I once read a testimony of a missionary family on a south Pacific island in difficult circumstances and with limited finances, plagued by discouragement and malcontent. Until the day their young son prayed over lunch.
Life can get pretty complicated, can’t it? So why add a messy house to the mix? That’s what I tell friends when they comment on how clean and tidy they
always usually find my house. “But how do you do it?” they wonder. ” By following my Golden Rule of simplifying,” I tell them.
We no longer travel a lot by train, as we once did. But it always takes me back to our early car-less years here. When my husband rode an old moped 12 miles (20 km) to work – rain, snow, or sunshine. Italy’s public transport enables car-free living in some areas. But no buses passed our cluster of houses near that village in Lombardy.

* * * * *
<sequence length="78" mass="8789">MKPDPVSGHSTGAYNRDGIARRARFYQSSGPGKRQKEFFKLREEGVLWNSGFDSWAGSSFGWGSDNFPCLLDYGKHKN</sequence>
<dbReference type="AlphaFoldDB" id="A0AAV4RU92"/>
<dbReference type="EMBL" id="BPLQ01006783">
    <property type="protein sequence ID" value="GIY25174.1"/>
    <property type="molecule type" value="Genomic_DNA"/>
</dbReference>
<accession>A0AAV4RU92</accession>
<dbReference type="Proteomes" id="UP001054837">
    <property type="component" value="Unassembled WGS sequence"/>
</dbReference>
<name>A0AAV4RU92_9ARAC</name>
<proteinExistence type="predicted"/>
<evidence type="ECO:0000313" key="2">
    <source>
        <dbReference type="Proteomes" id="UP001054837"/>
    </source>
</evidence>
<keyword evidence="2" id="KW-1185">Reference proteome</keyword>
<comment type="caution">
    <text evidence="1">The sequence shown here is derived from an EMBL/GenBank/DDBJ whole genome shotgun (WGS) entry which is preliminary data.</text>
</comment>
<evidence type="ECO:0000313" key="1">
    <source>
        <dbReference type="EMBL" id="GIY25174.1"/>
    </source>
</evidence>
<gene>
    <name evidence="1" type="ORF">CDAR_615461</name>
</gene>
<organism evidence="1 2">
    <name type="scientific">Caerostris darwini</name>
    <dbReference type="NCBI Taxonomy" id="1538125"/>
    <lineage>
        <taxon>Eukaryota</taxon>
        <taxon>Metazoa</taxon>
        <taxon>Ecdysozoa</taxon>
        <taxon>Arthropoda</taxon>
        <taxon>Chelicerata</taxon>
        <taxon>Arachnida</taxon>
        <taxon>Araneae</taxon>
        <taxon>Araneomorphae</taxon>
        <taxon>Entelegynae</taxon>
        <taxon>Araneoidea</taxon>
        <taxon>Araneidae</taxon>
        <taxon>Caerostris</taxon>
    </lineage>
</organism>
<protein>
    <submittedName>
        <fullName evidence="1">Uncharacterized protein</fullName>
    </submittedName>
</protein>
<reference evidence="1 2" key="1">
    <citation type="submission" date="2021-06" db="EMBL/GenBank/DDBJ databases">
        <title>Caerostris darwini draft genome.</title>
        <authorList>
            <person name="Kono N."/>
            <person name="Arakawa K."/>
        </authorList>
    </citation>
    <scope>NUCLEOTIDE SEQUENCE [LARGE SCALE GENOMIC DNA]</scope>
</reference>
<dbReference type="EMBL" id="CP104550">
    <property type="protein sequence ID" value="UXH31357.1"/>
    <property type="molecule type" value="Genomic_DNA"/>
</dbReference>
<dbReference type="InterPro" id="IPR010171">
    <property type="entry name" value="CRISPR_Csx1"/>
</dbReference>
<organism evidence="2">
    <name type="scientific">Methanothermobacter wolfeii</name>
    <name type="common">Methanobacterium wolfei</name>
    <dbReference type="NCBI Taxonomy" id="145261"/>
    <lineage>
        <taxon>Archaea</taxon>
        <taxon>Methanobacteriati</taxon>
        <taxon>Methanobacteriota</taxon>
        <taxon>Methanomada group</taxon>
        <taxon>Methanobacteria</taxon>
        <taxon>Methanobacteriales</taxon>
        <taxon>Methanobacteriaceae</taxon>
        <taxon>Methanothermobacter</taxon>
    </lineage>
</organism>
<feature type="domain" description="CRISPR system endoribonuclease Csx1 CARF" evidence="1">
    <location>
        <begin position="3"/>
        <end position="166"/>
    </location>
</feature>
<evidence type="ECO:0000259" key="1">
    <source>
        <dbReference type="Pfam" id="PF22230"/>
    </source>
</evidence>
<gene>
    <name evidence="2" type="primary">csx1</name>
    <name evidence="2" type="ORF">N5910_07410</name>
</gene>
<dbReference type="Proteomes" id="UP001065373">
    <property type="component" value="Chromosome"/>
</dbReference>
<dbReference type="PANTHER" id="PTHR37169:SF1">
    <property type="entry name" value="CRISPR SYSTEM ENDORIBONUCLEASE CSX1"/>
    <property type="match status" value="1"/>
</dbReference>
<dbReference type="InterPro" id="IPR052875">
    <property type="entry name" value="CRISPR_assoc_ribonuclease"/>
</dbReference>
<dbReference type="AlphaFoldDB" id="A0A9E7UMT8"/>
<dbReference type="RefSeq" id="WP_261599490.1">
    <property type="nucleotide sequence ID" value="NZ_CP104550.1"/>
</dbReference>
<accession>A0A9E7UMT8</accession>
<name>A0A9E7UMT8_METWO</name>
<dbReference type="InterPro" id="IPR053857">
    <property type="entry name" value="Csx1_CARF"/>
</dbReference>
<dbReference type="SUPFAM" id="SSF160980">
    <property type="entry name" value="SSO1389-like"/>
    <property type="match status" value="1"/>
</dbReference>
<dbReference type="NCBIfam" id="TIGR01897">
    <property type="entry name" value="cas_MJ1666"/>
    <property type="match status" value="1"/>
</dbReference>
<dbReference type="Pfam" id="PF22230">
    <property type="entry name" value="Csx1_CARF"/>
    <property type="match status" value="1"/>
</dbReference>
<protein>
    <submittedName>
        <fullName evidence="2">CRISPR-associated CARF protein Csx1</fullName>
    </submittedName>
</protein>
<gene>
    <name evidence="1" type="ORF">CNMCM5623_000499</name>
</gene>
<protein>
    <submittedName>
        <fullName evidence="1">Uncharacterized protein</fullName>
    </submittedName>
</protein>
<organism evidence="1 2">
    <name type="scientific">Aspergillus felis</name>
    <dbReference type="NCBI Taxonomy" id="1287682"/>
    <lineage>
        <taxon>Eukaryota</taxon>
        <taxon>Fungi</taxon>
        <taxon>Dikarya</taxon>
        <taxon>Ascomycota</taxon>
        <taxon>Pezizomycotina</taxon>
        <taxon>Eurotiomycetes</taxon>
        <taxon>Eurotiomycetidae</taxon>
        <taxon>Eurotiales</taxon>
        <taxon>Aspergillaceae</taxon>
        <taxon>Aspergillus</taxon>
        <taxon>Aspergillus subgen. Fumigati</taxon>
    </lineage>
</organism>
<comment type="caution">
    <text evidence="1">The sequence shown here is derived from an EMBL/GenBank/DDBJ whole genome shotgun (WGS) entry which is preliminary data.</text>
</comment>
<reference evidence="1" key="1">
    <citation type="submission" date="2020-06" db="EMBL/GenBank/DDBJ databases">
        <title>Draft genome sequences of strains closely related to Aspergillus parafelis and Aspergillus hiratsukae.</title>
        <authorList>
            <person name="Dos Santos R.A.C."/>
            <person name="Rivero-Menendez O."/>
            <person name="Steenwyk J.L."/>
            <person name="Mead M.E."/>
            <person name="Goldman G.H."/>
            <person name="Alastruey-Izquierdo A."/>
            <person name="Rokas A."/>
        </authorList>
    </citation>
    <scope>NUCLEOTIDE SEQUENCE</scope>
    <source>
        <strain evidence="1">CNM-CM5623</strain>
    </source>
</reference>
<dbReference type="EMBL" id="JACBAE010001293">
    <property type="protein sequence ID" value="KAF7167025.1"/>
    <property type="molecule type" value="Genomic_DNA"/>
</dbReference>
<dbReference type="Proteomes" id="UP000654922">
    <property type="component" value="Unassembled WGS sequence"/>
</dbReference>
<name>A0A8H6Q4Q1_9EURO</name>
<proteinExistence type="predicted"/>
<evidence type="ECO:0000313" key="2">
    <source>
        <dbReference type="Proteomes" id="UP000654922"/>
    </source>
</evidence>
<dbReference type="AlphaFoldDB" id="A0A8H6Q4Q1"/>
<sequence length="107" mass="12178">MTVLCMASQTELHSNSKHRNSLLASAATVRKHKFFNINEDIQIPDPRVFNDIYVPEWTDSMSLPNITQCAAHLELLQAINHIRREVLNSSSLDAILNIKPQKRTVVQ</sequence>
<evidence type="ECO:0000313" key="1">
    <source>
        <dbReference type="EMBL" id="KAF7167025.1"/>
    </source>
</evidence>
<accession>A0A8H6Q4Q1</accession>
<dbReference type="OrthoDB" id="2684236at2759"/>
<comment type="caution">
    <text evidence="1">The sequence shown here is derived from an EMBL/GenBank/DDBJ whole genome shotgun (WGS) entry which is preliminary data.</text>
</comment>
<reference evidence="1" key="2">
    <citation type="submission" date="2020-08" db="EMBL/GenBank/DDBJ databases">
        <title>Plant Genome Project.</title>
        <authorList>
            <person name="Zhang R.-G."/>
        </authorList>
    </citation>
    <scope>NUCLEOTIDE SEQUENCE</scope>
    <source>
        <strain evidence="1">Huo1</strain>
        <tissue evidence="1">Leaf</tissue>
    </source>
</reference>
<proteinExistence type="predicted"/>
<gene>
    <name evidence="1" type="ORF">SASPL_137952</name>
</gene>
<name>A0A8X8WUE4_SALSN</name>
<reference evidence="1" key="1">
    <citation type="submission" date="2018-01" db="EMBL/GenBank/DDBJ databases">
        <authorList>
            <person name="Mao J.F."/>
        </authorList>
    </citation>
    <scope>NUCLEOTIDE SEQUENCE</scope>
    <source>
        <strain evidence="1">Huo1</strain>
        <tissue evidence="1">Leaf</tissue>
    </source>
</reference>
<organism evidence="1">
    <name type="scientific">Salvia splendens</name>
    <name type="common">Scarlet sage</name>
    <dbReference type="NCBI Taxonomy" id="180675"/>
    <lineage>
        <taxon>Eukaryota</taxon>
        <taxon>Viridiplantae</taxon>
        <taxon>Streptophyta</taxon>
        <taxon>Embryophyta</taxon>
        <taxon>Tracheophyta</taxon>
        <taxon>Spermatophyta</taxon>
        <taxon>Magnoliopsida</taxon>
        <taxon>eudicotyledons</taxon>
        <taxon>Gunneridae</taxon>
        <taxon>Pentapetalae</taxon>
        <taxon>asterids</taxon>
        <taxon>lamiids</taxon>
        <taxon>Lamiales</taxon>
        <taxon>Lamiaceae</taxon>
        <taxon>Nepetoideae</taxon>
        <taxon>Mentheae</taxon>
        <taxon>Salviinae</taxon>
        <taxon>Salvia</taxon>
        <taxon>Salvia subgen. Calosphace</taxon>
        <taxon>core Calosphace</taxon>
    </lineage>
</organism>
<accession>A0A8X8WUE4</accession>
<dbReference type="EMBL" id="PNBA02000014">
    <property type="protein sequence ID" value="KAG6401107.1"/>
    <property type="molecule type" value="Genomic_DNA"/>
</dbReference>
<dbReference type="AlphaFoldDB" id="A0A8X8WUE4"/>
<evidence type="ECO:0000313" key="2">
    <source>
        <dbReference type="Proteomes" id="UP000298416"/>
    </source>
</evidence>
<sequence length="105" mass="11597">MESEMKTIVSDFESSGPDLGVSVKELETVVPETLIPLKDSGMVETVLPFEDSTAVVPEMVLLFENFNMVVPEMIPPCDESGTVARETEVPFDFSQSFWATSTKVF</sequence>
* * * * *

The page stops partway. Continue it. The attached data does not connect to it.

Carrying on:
If you could leave but one thing behind you what would it be? Wealth and property? Family heirlooms? For me those don’t even enter the running. Not only because I have few such things to leave. But because I hope, above all, to leave a lasting legacy.
Our First World obsessions. How did we get them? Picture-perfect homes. With fine decor, and all artistically arranged. I can’t help but wonder: How did we get this way?
Before leaving for the mission field, we (obviously) had to pare our belongings down a great deal. But I brought along three things which I considered absolutely essential. A medical book and what I call my hard-times cook books.